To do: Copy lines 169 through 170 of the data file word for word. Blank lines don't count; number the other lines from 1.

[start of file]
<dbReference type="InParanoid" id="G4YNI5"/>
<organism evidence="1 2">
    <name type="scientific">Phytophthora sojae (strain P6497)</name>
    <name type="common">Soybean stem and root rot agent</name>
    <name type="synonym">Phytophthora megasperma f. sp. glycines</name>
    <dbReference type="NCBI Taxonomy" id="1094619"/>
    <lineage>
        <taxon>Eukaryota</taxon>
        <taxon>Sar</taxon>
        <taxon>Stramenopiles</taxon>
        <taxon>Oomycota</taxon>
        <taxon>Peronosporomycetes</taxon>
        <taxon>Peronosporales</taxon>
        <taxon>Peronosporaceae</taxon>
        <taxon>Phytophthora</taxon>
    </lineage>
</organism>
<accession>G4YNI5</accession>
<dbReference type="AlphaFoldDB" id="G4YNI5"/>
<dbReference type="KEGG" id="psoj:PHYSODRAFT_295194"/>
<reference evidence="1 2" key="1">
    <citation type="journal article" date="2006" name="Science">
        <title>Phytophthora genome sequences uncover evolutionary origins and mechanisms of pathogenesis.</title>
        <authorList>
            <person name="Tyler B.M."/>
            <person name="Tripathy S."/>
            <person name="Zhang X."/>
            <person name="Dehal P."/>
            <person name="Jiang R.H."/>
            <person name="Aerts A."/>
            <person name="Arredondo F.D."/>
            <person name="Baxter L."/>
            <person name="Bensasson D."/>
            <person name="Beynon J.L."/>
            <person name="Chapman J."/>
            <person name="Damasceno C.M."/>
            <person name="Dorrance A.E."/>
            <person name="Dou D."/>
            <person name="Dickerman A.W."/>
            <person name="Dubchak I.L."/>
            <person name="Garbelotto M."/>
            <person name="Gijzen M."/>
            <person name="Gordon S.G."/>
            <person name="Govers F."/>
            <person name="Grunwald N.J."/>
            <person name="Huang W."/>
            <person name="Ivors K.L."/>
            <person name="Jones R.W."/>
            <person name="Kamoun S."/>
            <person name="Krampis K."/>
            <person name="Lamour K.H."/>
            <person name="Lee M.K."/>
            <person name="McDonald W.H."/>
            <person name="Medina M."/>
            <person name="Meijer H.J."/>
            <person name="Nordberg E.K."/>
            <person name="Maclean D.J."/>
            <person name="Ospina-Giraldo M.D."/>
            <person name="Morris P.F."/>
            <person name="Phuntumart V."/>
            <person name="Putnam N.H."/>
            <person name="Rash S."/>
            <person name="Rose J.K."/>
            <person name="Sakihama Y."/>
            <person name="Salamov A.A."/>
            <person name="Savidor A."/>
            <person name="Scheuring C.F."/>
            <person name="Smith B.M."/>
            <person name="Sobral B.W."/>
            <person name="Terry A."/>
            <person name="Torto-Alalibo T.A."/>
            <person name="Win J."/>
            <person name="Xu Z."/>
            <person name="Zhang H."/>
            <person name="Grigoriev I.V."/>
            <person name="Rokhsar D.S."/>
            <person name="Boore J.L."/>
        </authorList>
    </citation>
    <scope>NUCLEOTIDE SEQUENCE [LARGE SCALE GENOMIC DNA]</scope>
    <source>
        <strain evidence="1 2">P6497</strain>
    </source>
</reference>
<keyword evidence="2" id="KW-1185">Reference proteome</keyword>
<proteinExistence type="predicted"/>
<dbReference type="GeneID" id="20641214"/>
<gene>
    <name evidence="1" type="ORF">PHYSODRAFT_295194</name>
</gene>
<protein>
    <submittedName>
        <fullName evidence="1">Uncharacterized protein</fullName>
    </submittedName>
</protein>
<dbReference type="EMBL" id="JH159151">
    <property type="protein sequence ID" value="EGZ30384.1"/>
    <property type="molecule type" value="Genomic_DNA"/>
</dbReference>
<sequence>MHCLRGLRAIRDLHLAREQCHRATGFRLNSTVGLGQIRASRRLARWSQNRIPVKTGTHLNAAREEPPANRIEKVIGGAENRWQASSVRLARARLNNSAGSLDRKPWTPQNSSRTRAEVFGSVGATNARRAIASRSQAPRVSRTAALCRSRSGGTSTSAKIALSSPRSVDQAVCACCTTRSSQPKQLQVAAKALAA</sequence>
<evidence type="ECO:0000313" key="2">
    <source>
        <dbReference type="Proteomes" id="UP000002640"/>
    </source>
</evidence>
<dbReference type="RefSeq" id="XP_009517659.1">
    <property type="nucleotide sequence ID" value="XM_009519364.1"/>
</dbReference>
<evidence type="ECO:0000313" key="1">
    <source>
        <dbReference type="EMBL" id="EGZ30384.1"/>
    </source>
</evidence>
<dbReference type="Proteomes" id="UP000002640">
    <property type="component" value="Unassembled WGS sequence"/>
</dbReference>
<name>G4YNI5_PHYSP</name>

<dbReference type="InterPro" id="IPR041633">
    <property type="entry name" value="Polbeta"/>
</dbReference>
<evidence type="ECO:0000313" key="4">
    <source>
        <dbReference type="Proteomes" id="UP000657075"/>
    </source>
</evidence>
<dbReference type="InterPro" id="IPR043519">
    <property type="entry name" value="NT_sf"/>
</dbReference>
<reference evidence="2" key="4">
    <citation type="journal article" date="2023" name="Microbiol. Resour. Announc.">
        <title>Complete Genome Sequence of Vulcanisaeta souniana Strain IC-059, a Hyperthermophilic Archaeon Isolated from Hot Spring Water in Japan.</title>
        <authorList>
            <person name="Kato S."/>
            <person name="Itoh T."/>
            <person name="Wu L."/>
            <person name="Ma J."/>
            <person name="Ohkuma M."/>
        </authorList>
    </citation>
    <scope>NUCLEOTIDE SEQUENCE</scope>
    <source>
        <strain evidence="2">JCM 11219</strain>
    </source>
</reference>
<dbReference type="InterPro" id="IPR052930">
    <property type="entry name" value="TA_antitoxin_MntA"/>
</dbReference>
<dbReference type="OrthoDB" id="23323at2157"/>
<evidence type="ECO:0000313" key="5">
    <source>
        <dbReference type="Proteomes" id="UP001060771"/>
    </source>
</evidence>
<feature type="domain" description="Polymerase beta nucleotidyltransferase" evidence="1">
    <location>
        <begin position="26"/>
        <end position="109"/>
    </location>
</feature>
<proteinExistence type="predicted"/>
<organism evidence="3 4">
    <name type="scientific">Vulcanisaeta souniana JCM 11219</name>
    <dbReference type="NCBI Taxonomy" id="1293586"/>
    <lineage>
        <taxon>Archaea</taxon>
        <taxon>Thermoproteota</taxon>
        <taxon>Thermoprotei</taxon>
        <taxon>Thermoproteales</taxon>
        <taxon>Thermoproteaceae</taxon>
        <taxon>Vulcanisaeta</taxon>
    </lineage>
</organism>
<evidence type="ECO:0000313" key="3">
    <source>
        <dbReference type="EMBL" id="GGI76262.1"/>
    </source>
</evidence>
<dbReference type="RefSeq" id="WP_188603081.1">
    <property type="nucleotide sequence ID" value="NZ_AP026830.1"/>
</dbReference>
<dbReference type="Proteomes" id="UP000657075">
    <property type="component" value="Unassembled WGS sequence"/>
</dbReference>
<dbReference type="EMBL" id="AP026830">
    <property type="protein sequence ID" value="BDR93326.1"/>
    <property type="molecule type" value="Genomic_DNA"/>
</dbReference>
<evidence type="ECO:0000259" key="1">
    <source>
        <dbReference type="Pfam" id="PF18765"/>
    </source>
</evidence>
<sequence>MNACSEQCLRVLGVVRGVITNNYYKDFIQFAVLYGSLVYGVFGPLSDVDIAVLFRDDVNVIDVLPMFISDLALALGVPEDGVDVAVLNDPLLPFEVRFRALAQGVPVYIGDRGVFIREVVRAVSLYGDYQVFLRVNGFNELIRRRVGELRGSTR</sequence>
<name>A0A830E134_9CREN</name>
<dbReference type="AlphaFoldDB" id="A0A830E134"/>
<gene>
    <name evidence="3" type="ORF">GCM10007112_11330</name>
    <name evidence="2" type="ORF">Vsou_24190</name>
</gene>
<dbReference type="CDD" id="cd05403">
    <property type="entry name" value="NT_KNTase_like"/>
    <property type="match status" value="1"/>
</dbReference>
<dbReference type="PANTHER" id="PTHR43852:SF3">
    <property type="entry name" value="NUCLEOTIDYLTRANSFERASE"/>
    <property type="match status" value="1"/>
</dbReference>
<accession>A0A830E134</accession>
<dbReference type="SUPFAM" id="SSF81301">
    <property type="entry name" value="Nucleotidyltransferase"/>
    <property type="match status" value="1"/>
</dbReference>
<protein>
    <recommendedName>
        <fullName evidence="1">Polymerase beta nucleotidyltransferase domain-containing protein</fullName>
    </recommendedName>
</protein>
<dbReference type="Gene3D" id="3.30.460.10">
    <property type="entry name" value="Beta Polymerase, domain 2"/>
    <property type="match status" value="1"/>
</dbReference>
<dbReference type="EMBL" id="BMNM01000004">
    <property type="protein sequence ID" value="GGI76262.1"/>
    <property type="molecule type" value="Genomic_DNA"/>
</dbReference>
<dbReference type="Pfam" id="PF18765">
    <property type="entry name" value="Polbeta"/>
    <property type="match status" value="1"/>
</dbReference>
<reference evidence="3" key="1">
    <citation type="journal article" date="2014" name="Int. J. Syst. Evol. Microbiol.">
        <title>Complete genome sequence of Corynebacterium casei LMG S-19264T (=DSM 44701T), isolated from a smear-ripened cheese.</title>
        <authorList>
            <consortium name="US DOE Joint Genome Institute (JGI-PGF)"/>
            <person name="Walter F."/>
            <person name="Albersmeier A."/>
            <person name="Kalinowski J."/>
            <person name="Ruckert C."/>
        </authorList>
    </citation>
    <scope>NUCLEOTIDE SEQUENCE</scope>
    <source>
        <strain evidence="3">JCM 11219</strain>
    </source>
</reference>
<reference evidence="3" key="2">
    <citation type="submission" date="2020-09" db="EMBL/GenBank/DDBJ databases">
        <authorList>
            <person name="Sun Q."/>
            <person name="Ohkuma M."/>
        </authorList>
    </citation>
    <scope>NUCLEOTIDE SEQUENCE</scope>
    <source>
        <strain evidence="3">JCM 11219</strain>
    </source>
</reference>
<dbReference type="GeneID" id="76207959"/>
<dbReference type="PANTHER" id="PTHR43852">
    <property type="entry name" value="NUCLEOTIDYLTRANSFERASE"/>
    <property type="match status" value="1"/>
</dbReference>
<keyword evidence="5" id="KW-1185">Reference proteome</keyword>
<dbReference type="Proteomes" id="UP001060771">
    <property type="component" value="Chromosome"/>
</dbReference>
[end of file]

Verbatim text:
        <taxon>Thermoproteaceae</taxon>
        <taxon>Vulcanisaeta</taxon>